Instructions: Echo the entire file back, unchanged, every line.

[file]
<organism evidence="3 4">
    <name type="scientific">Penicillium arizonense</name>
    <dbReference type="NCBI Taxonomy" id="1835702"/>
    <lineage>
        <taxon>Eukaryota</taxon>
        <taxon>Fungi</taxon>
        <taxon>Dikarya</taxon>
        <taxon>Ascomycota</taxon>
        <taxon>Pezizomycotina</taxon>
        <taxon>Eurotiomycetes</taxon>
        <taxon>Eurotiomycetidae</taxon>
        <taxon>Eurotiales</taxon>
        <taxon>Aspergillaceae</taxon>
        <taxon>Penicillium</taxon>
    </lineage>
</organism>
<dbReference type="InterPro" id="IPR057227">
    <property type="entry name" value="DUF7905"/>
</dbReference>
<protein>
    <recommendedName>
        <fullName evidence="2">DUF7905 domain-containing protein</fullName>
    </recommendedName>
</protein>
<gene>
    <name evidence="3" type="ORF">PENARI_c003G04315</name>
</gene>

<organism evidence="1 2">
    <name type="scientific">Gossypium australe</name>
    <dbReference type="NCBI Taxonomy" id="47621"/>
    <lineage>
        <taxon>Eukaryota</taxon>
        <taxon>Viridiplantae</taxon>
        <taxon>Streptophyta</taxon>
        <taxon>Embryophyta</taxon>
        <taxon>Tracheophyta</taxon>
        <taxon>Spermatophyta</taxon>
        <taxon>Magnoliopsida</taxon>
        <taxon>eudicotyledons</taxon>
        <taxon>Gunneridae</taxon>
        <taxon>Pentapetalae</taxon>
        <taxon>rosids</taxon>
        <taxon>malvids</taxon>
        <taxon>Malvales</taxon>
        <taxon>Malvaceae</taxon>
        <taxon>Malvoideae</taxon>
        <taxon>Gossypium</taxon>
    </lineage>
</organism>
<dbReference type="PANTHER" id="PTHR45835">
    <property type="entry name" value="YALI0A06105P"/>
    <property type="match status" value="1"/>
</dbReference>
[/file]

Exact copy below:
<organism evidence="3 4">
    <name type="scientific">Penicillium arizonense</name>
    <dbReference type="NCBI Taxonomy" id="1835702"/>
    <lineage>
        <taxon>Eukaryota</taxon>
        <taxon>Fungi</taxon>
        <taxon>Dikarya</taxon>
        <taxon>Ascomycota</taxon>
        <taxon>Pezizomycotina</taxon>
        <taxon>Eurotiomycetes</taxon>
        <taxon>Eurotiomycetidae</taxon>
        <taxon>Eurotiales</taxon>
        <taxon>Aspergillaceae</taxon>
        <taxon>Penicillium</taxon>
    </lineage>
</organism>
<dbReference type="InterPro" id="IPR057227">
    <property type="entry name" value="DUF7905"/>
</dbReference>
<protein>
    <recommendedName>
        <fullName evidence="2">DUF7905 domain-containing protein</fullName>
    </recommendedName>
</protein>
<gene>
    <name evidence="3" type="ORF">PENARI_c003G04315</name>
</gene>

<organism evidence="1 2">
    <name type="scientific">Gossypium australe</name>
    <dbReference type="NCBI Taxonomy" id="47621"/>
    <lineage>
        <taxon>Eukaryota</taxon>
        <taxon>Viridiplantae</taxon>
        <taxon>Streptophyta</taxon>
        <taxon>Embryophyta</taxon>
        <taxon>Tracheophyta</taxon>
        <taxon>Spermatophyta</taxon>
        <taxon>Magnoliopsida</taxon>
        <taxon>eudicotyledons</taxon>
        <taxon>Gunneridae</taxon>
        <taxon>Pentapetalae</taxon>
        <taxon>rosids</taxon>
        <taxon>malvids</taxon>
        <taxon>Malvales</taxon>
        <taxon>Malvaceae</taxon>
        <taxon>Malvoideae</taxon>
        <taxon>Gossypium</taxon>
    </lineage>
</organism>
<dbReference type="PANTHER" id="PTHR45835">
    <property type="entry name" value="YALI0A06105P"/>
    <property type="match status" value="1"/>
</dbReference>